New study showed spawning frequency regulates species population networks on coral reefs
New research on tropical coral reef ecosystems showed that releasing larvae more often is beneficial for a species' network. The study on reproductive strategies is critical to assess the conservation of coral reef ecosystems worldwide.
Researchers from the University of Miami (UM) Rosenstiel School of Marine and Atmospheric Science used a computer model developed by UM Rosenstiel School scientist Claire Paris, known as the Connectivity Modeling System to track larval movements of three distinct reef species - the Carribean sea plume (Anthiellogorgia elisebeathae), the bicolor damselfish (Stegastes partitus) and the Caribbean spiny lobster (Panulirus argus). The three species, which have varying larval dispersal strategies, were simulated in a dynamic natural marine system over time to determine whether dispersal was driven by environmental or biological factors for the modeled species.
Many coral reef species live on separate habitat patches on coral reefs that are linked through larval dispersal into a larger population network. As a parent population spawns, the eggs and larvae are transported in the currents from their native location to another, more distant location. This exchange of larvae by currents between geographically separated populations create a network of connections, which is known as a connectivity network. The authors suggest that the more often an animal reproduces, the greater the variability in the ocean currents that larvae can experience, and the more potential habitats that a dispersing animal could be connected to.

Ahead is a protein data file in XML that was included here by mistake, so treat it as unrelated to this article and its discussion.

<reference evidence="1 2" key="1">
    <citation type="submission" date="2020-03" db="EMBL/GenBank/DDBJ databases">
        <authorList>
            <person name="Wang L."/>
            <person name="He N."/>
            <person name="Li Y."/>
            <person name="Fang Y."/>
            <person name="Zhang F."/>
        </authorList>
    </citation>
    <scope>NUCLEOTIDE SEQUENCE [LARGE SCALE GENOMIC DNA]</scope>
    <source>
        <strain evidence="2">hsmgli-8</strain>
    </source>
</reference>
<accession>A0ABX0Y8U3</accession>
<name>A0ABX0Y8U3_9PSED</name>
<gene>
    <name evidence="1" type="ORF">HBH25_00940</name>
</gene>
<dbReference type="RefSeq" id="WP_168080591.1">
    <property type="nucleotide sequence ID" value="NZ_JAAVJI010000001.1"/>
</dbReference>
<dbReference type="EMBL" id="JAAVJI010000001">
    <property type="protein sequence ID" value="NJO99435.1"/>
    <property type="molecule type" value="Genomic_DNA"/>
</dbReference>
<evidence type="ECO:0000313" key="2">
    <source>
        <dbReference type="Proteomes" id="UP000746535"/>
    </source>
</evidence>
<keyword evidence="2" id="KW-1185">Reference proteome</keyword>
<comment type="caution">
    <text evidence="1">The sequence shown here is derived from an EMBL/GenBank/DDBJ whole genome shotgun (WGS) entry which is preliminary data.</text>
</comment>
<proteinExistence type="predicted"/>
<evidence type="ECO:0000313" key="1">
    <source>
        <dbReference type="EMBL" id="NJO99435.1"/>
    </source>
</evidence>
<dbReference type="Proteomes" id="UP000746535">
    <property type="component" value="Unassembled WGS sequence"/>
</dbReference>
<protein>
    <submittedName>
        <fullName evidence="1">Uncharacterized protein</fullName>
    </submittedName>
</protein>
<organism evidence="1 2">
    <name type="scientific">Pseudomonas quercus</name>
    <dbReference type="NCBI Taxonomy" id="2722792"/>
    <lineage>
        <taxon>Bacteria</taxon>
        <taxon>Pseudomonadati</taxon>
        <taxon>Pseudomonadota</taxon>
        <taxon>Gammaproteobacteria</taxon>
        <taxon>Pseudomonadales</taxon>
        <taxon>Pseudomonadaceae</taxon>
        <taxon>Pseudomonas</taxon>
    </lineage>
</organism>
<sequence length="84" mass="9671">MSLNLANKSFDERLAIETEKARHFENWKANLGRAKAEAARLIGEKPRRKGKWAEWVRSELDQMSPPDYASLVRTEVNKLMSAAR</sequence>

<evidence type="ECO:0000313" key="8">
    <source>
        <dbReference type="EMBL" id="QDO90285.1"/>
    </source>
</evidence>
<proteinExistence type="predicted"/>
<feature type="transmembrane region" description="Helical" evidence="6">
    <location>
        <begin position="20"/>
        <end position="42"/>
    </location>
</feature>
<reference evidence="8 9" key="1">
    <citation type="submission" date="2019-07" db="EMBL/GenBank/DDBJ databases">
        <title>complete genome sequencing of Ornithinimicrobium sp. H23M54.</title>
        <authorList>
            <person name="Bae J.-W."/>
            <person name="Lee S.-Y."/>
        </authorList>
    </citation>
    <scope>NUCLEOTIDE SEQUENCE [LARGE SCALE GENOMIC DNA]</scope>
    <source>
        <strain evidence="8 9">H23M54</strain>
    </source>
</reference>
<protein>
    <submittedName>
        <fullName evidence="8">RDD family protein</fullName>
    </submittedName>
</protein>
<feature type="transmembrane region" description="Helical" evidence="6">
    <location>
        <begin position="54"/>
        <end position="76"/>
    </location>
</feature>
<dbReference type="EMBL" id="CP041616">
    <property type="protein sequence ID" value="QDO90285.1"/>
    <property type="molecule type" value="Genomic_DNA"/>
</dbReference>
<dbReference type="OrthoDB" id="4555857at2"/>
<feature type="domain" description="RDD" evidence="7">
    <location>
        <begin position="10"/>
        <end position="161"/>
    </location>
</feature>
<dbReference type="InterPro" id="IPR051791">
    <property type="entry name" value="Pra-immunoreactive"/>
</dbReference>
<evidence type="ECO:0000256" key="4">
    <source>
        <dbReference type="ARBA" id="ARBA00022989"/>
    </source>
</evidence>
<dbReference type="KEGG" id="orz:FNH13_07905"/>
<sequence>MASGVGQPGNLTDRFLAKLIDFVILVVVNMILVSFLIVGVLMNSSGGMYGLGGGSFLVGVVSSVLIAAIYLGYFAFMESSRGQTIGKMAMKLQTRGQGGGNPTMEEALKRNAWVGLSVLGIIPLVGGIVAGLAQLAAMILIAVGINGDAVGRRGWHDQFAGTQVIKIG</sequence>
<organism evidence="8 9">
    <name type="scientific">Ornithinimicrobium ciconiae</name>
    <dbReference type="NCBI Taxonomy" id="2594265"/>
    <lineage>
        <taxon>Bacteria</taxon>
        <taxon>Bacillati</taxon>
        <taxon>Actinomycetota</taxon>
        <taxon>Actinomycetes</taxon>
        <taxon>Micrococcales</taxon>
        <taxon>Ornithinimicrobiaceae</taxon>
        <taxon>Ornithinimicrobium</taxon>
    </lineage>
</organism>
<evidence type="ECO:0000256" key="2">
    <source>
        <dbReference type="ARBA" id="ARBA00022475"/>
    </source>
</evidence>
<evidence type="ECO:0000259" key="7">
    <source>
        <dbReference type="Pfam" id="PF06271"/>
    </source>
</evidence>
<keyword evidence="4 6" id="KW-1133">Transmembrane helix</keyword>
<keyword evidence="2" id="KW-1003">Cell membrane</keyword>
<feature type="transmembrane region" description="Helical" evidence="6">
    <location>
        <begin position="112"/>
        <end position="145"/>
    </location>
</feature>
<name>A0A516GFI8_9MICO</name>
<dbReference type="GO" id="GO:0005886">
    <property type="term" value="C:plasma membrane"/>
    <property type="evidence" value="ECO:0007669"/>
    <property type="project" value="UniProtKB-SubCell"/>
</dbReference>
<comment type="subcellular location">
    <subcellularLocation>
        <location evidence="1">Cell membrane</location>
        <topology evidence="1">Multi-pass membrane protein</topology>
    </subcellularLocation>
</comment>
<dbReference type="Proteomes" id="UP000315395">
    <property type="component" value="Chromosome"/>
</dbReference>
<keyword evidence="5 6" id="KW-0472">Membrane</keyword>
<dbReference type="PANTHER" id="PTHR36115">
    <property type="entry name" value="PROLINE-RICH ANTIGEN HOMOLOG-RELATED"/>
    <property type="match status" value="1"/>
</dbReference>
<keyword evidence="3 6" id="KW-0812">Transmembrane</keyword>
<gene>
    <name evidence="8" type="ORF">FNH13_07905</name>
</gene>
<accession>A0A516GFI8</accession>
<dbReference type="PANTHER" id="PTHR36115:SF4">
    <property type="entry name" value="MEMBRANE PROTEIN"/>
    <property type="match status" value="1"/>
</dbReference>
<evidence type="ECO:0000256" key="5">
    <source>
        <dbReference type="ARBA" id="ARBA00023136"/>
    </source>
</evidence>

"We found that the rate at which a species spawn drives the relatedness between distant populations," said Claire Paris, associate professor of ocean sciences at the UM Rosenstiel School. "Therefore more frequent spawning is more likely to stabilize the connectivity network."
"There is tremendous variability in how often reef animals reproduce and release eggs and larvae, yet they all find their way to coral reefs," said Andrew Kough, UM Rosenstiel School alumnus and lead author of the study. "Our study explored how changes in reproductive frequency shape an animal's connectivity network."
The researchers also found that larval behavior enhances the persistence of these network connections, when compared to passive transport by the ocean currents.
"For animals that reproduce infrequently, vertical swimming behavior during the larval stage helps control the dispersal network and is a vital part of marine ecology," said Kough.
The larval phase of a marine species is often the only time that coral reef inhabitants travel between habitat locations, an important early life history stage required to maintain healthy populations when environmental conditions fluctuate due to both natural and man-made factors.
"Our model has proved accurate enough to test important hypotheses in marine ecology, said Paris. "One hot topic has always been about the role of reproduction strategies on the structure of marine populations. We find a fine balance between spawning frequency and larval behavior in reef species."